Christianity / Bible / Bible Canon


(lat. Interpretatio Septuaginta Seniorum — translation (interpretation) of the seventy elders; gr. Ἡ μετάφρασις τῶν Ἑβδομήκοντα — translation of the seventy interpreters)
The oldest translation of the TaNaKh into ancient Greek.
After the Babylonian captivity, Israel rebuilt the temple and worship. But most of the Jews remained in Babylon and stopped using Hebrew.
There were more Jews in the Diaspora than in Israel. That's why it was decided to make a translation into the international language of the time, Greek.
The translation was made in the 3rd or 1st century B.C. by 72 translators in Alexandria, Egypt. 72 translators at Alexandria, Egypt.

This translation was not intended for liturgical purposes, therefore in addition to the books of TaNaKh, a number of historical and important books have been translated: the Third Book of Ezra, the Book of Tobit, the Book of Judith, the Book of the Wisdom of Solomon, the Wisdom of Jesus Son of Sirach, the Epistle of Jeremiah, the Book of Baruch and the Maccabees.

The main difference of the Septuagint from the primary source (Tanakh) is the increase in the number of books. First of all, these are apocrypha.
A different division of books.

Ἰησοῦς NαυῆJoshua
Βασιλειῶν Αʹ1 Samuel
Βασιλειῶν Βʹ2 Samuel
Βασιλειῶν Γʹ1 Kings
Βασιλειῶν Δʹ2 Kings
Παραλειπομένων Αʹ1 Chronicles
Παραλειπομένων Βʹ2 Chronicles
Ἔσδρας ΑʹEzra (the first book of Ezra)
Ἔσδρας ΒʹNehemiah (2nd book of Ezra)
Μακκαβαίων Αʹ1 Maccabees
Μακκαβαίων Βʹ2 Maccabees
Μακκαβαίων Γʹ3 Maccabees
Ψαλμός ΡΝΑʹPsalm 151
Προσευχὴ ΜανάσσηPrayer of Manasseh
ΠαροιμίαιProverbs of Solomon
Ἆσμα ἈσμάτωνSongs of Songs
Σοφία ΣαλoμῶντοςWisdom of Solomon
Σοφία Ἰησοῦ ΣειράχWisdom of Jesus the son of Seirach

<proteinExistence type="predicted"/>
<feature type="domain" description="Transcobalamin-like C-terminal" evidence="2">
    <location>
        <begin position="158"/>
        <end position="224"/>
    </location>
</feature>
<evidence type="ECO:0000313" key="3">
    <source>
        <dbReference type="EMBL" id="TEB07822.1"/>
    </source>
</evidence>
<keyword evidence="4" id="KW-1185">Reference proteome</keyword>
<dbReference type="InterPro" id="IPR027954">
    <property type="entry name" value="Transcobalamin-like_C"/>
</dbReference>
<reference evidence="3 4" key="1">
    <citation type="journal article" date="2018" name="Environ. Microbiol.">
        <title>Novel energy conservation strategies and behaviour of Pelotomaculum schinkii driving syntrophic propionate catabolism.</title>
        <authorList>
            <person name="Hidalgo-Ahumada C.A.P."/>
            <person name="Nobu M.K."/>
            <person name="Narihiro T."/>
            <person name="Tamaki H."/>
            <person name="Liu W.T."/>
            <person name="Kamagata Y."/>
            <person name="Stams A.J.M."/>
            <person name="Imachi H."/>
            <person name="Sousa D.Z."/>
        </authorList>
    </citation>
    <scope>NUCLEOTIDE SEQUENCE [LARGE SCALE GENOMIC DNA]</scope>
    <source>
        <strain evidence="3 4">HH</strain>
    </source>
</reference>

Ψαλμοί ΣαλoμῶντοςPsalms of Solomon [9]
Small Prophets (12)
Ὡσηέ ΑʹHōsēe
Ἀμώς ΒʹĀmōs
Μιχαίας ΓʹMichaias
Ἰωήλ ΔʹIōēl
Ὀβδίου ΕʹObdias
Ἰωνᾶς Ϛ'Iōnas
Ναούμ ΖʹNaoum
Ἀμβακούμ ΗʹAmbakum
Σοφονίας ΘʹSophonias
Ἀγγαῖος ΙʹAngaios
Ζαχαρίας ΙΑʹZacharias
Ἄγγελος ΙΒʹMalachias
Big Prophets
Επιστολή ΙερεμίουEpistle of Jeremiah
Μακκαβαίων Δ' Παράρτημα4 Maccabees

The background is tinted gray - deuterocanonical books.

The main difference between the Septuagint and the traditional Tanakh is the larger number of books.
And also another division of books.

Apocryphal additions to books:

  • Additions to Daniel (Susana and the Elders; Bel and the Dragon; Prayer of Azariah),
  • Prayer of Manasseh
  • The Epistle of Jeremiah,
  • Psalm 151,
  • Addition to Esther (10:4-16:24).


The translation used earlier manuscripts that have not survived to this day.
After the captivity to Babylon, the Jews began to speak Aramaic (related to Hebrew) and changed the alphabet from Paleo-script to Babylonian square script.
When switching from one alphabet to another manually, errors inevitably creep in.
So, when translating the Septuagint, the texts of the original paleo-letter were also available.
Some passages are translated more accurately than the original that has come down to us.